Andres Oppenheimer

Ortega’s repressive regime cannot survive — even his younger brother, a former Sandinista leader, says so

A masked protester walks between burning barricades in Managua, Nicaragua, in April. Protesters opposed to social security reforms faced off against riot police and pro-government groups.
A masked protester walks between burning barricades in Managua, Nicaragua, in April. Protesters opposed to social security reforms faced off against riot police and pro-government groups. AP

After Nicaraguan President Daniel Ortega’s brutal repression of youth protests that left at least 46 dead, even his fellow former leftist guerrilla leaders — including his own brother — say that his authoritarian regime is unsustainable.

And I heard it from Ortega’s brother himself during my lengthy telephone interview with retired Gen. Humberto Ortega, a historic commander of the 1978 Sandinista revolution against rightist dictator Anastasio Somoza — and the Nicaraguan president’s younger brother.

Humberto Ortega was the founder of the Sandinista People’s Army after the Sandinistas took power in 1979. He was their top military strategist, served as defense minister and led the Sandinista military in the war against the U.S.-backed contra rebels in the 1980s.

After the 1990 election of a non-Sandinista democratic government, Humberto Ortega presided over the conversion of the Sandinista army into a professional institution. Today, he describes himself as a centrist, and is known to be in contact both with his brother, Daniel, and with the country’s Roman Catholic Church and business people who oppose the regime.

Humberto Ortega told me that the killings of the student protesters recently was the breaking point in his brother’s regime.

“There’s a “before” and “after” the recent events,” Humberto Ortega told me. “This government cannot go back to what it was before this crisis. It can’t go back to its previous monopolistic and authoritarian ways of governing,”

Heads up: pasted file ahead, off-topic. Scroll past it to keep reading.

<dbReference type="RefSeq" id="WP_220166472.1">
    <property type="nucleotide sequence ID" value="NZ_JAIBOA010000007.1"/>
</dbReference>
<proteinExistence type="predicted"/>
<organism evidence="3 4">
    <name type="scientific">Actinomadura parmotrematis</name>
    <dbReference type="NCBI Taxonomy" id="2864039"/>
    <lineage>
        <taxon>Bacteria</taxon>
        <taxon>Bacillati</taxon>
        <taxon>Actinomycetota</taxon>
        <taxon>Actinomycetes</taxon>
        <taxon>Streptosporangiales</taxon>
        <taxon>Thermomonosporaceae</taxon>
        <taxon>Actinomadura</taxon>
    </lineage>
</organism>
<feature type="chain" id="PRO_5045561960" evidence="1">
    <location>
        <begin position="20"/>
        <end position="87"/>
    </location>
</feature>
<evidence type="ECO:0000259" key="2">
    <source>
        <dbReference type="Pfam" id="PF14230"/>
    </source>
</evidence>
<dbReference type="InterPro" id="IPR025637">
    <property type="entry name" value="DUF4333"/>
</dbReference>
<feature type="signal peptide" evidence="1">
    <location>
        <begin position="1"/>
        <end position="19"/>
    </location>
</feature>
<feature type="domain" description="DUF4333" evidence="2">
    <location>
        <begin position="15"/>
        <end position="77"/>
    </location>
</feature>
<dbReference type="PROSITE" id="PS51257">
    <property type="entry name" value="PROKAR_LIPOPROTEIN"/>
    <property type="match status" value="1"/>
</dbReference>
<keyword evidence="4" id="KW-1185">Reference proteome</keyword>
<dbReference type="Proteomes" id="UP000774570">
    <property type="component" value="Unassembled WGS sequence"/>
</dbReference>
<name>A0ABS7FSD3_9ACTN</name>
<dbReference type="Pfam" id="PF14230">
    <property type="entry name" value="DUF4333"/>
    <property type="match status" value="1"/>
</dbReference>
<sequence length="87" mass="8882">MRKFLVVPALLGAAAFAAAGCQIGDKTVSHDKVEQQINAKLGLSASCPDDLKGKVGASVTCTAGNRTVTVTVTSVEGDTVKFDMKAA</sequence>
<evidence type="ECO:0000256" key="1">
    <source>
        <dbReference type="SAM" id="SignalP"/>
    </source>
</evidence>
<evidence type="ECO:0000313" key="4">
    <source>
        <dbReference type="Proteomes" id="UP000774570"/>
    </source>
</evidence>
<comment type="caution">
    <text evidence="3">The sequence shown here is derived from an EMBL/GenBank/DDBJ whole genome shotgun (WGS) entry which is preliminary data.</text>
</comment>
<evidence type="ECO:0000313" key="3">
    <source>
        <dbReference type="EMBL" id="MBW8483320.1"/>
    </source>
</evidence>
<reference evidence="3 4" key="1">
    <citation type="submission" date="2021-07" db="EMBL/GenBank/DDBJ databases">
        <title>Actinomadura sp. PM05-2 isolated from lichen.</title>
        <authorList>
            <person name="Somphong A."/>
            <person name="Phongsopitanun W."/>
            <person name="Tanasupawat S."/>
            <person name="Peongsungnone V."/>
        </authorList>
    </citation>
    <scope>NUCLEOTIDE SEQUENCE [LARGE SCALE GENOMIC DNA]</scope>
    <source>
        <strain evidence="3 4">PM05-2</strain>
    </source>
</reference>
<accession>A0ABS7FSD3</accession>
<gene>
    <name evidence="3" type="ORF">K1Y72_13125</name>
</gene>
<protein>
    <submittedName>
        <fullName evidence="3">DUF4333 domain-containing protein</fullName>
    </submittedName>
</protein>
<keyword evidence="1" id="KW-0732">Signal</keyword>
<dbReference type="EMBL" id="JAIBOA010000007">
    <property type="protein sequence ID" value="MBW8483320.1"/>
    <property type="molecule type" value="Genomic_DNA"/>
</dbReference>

He added that “the presidential couple” — as Nicaraguans refer to the president and his powerful wife, Vice President Rosario Murillo — “don’t have a future, much like the current political opposition. The only way to get out of this crisis will be through a national agreement and dialogue brokered by the church.”

Last week, nearly 50 former Sandinista guerrillas and officials, including commander Monica Baltodano, signed a statement denouncing the Ortega regime as a “bloody dictatorship” which was directly responsible for the recent bloodbath. Other former top Sandinista government officials, such as Ernesto Cardenal, Luis Carrion, Victor Hugo Tinoco and Sergio Ramirez, long ago broke ranks with their former comrade, accusing him of becoming a Somoza-like dictator.

The Nicaraguan church hierarchy is meeting with the government, student leaders and the business community to seek common ground to start a national dialogue.

Students are demanding President Ortega’s resignation be a precondition for the dialogue, while business leaders are asking for an electoral reform and the restoration of the independence of the Supreme Court and other key institutions.

Government critics also are demanding that the Ortega government allow the Inter-American Human Rights Commission (IAHRC) into the country to investigate the recent killings of student protesters. Since Ortega controls Nicaragua’s police and justice system, only an international probe will be able to do a credible investigation, they say.

Asked about these demands, Humberto Ortega did not want to go into specifics, but he said that, “There must be a transition, a soft landing, a constitutional exit.” He added that Nicaragua needs “a dialogue in which it can be decided whether there can be early elections” before the 2021 presidential contest.

“The outcome of the national dialogue should be that nobody ever again in the history of Nicaragua will have the monopoly on power that this government has had, that nobody will be able to co-opt power such as this presidential couple has done,” he concluded.

There is nothing wrong with a church-brokered national dialogue to restore peace in Nicaragua, but President Ortega might be supporting it just to win time, hoping that the current wave of protests will subside.

That’s why government critics are right to demand that any church-brokered dialogue include as preconditions a commitment from all sides to carry out electoral reform, invite an IAHRC probe, and a deal to discuss the possibility of early elections. When Daniel Ortega’s own former guerrilla colleagues are saying, “Basta!,” he should understand that it’s time to go, and to let a peaceful restoration of democratic rule proceed.

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